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We're in sell-off twilight zone

The Government has created a great deal of unnecessary confusion on the sale of state assets, a requirement imposed on Ireland under the terms of the EU-IMF-ECB but with the details left remarkably vague and uncertain.

All too typically, we have had no real clarification of such important questions as what public property should be sold, how much money should be raised in this way, or how the proceeds should be spent. The Cabinet is now expected to turn its attention to these issues, perhaps as early as tomorrow. It may shed some much-needed light on the subject -- if ministers can get their own thoughts in order.

When the question first arose, it was understood that the proposed sales were designed for one purpose only, paying off our debts. That seemed curious, since figures as low as €2bn were suggested for the likely proceeds, a tiny proportion of our crushing public debt.

Many people felt that they could be better devoted to productive investment with a view to job creation. Very few took up a fundamental issue. Which state assets are "strategic" and "non-strategic"? Which do we consider so vital that they must remain the property of the State?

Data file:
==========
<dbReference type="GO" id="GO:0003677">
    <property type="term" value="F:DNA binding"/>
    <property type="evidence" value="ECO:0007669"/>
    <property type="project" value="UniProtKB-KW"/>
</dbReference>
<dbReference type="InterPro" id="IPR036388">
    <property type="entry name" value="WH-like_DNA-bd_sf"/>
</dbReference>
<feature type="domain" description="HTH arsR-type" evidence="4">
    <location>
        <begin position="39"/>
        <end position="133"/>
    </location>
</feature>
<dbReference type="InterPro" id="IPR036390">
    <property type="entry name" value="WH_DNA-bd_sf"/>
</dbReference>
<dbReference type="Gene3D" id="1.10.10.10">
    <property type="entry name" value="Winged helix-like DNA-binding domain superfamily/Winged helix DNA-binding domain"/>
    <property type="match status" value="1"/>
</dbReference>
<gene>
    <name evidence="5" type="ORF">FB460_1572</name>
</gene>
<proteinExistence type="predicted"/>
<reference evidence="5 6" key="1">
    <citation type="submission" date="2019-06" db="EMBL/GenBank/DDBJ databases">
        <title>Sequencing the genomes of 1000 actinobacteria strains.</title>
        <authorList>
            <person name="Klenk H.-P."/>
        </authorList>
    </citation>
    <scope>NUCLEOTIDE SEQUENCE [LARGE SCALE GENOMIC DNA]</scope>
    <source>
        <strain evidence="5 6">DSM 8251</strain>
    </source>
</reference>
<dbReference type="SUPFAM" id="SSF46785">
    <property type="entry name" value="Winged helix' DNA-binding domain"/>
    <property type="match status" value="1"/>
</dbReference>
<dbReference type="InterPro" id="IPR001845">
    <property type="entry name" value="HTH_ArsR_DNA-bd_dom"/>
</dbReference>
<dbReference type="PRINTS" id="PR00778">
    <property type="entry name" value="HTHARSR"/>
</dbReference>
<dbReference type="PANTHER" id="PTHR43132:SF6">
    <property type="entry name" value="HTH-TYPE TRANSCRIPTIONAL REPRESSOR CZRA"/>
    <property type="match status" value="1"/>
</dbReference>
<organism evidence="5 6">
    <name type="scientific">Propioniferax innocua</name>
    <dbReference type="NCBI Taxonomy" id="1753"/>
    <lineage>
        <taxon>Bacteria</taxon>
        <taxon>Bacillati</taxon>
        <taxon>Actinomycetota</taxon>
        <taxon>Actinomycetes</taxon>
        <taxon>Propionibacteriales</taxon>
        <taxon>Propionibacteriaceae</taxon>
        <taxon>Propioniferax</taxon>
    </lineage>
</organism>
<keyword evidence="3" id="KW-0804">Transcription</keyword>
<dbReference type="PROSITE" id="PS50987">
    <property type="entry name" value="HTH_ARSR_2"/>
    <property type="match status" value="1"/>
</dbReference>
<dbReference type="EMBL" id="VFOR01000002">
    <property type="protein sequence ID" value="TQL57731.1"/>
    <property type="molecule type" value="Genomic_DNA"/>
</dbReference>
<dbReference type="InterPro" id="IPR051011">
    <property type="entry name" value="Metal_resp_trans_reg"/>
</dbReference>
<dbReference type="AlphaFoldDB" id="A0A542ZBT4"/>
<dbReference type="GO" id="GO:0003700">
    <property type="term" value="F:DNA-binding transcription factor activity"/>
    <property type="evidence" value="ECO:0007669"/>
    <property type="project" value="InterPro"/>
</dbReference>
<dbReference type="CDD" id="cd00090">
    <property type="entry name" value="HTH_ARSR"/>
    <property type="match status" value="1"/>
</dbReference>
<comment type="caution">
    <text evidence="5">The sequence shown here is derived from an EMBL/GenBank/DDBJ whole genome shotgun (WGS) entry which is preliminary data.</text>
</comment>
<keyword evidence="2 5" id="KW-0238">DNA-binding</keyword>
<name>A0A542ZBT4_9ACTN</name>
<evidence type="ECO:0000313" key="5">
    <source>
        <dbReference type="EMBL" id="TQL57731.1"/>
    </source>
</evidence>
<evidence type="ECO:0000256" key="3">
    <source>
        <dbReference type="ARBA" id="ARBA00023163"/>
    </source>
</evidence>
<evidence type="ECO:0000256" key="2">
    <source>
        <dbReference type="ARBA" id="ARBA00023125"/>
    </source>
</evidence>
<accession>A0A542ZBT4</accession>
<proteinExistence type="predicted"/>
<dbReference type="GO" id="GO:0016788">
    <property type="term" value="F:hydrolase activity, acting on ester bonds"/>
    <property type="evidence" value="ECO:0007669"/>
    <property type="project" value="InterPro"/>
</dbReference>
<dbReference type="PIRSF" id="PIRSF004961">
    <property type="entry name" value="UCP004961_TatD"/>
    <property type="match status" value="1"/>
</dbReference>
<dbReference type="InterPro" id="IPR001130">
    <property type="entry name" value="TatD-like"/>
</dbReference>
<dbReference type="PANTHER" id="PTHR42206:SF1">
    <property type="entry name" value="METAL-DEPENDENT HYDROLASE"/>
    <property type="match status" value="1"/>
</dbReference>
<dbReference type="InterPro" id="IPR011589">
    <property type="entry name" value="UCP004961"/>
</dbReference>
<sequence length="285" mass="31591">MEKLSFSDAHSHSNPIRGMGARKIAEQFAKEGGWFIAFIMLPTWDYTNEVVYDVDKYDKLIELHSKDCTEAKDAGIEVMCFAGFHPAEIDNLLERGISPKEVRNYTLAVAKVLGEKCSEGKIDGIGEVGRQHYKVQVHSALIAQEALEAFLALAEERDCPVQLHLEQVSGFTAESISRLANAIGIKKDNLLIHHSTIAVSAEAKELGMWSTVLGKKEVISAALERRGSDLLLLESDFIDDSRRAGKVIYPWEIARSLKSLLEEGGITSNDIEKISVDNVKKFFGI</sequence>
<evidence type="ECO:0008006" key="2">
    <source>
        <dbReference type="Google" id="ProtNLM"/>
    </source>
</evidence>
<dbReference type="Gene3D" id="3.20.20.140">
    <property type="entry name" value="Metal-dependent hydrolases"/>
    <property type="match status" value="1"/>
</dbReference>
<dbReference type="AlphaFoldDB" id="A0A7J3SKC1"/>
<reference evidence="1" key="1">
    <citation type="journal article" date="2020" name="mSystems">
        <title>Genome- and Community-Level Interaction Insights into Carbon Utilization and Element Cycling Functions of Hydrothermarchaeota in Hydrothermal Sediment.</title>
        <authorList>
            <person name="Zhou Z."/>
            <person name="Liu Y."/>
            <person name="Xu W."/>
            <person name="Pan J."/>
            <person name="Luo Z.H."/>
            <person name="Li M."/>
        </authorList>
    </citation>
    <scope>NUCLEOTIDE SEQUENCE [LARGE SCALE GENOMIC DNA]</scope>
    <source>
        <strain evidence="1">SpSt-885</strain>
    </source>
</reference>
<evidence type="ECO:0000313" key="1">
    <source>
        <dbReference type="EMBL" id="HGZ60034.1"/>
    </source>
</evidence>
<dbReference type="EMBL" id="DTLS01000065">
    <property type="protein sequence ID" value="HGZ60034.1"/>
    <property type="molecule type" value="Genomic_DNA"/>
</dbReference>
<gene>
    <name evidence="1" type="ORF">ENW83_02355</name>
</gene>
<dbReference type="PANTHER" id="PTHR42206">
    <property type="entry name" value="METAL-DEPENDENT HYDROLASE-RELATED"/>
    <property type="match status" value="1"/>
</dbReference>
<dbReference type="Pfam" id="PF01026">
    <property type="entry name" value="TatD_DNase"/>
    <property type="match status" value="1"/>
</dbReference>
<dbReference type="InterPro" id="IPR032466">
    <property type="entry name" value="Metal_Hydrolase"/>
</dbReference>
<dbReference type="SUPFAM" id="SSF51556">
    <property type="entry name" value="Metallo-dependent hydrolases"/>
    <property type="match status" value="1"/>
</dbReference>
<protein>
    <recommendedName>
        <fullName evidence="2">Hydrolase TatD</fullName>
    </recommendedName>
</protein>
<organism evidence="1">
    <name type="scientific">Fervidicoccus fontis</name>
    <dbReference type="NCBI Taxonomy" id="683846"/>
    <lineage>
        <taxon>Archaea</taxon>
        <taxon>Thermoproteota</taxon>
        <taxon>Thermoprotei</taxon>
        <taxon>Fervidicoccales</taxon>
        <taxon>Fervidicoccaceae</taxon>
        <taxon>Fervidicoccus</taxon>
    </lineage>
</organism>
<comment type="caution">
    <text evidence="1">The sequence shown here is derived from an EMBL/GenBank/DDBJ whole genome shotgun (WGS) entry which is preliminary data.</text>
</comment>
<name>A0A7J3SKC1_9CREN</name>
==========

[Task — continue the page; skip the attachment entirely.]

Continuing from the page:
The ESB tops every proposed list of sales and will presumably feature on any list discussed by the Government. Other likely candidates include Bord Gais, Coillte, Dublin Port, and the State's remaining share of Aer Lingus.

The value of this last, however, is reckoned at a mere €100m.

Last week the Minister for Public Expenditure and Reform Brendan Howlin entered the debate -- at a tangent. He claimed that the EU-IMF-ECB "troika" had been persuaded to permit part of the proceeds from the sales to be used for job creation.

The troika's representatives, visiting Dublin, were reluctant to confirm the claim. But this is far from the main point, or points.

In the correct order, the questions are: Which assets does the Government wish to sell? Are state companies to be sold piecemeal or as single entities?

What proportion of the proceeds will go to paying debt, and what proportion to investment? And how much investment would make a palpable contribution to economic recovery?

A sum of €2bn, along with the €5bn remnant of the national pension reserve fund, would not cure our ills. But it would encourage us to believe that the Government has engaged in some serious thought.

Irish Independent